ECONOMYNEXT- Sri Lanka’s forex crisis has hit the detergent industry as soaps, washing powders, and cleaning fluid went off the shelf before a sharp increase in the prices with manufacturers citing due to over 80 percent depreciation in the rupee and expensive energy cost.
Industry officials say the country’s ongoing forex crisis is making it difficult to import detergent products and raw materials while frequent power cuts are also impacting the production process, forcing them to raise the prices over a 100 percent.
Prices of soap went up over the last weekend, bringing laundry soap which was previously around 70 rupees to 135 rupees. Body soap almost doubled to a range to 175 rupees.
“There is no alternative for soap, its pretty generic so this cost we will have to bare,” Gayathri Perera, a house wife from Kesbewa told Economy Next.
Niranjali Fernando from Attidiya said the price increase is a concern and that would discourage many of having a shower and relax after work or going out.
“Price increases are common but not at such a galloping rate. The price is increasing overnight by more than 100%. how can we gulp such a large gap at once? Umanda De Silva from Ja Ela said.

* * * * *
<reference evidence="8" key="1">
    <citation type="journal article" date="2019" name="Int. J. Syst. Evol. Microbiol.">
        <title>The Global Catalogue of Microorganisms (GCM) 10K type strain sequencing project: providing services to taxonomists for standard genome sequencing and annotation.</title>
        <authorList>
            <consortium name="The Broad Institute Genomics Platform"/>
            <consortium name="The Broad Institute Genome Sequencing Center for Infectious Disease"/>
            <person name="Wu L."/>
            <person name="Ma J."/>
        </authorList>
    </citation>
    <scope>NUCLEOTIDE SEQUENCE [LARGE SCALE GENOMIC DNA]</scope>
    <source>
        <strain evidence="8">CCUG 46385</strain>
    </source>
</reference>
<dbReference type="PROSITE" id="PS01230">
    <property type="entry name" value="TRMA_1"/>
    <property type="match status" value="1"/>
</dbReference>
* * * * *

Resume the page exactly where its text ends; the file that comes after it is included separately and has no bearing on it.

Industry officials told Economy Next that 90 percent of the raw materials for soap manufacturing are imported from countries such as North America, Bangladesh, China, and India and they are unable to sell at the same prices the products were sold earlier.
“Shortages occur due to the lack of foreign currency and import prices are skyrocketing. So it is not economical to buy them,” Vishan Samarasekera from Aurelia Soap told EconomyNext,
The fall of the rupee has taken a significant toll on the price of raw materials.
“We buy third-grade materials to bear up cost but that has skyrocketed as well. Caustic Soda used to be 70 rupees a kilo but now it’s 700 rupees a kilo,” Christopher Fernando from Michael Industries and Wholesale which produces body soaps told Economy Next.
Soap manufacturers believe that prices should come in line with the new prices due to as operating costs are at their fresh peak on a daily basis.
“Prices have increased by 100 percent, but some raw materials have increased from 100 to 300 percent, at this point in time we are covering our expenditure without making any profits,” Suresh Lakshana from Sure Sholex told Economy Next.
“Prices will keep increasing, because of the instability of the rupee, constant fuel hikes, and the unavailability of gas for production.”
Panic buying has emerged among consumers resulting empty shelves at super markets and groceries as fear of further price hikes has lurked upon consumers. (Colombo/May 06/2022)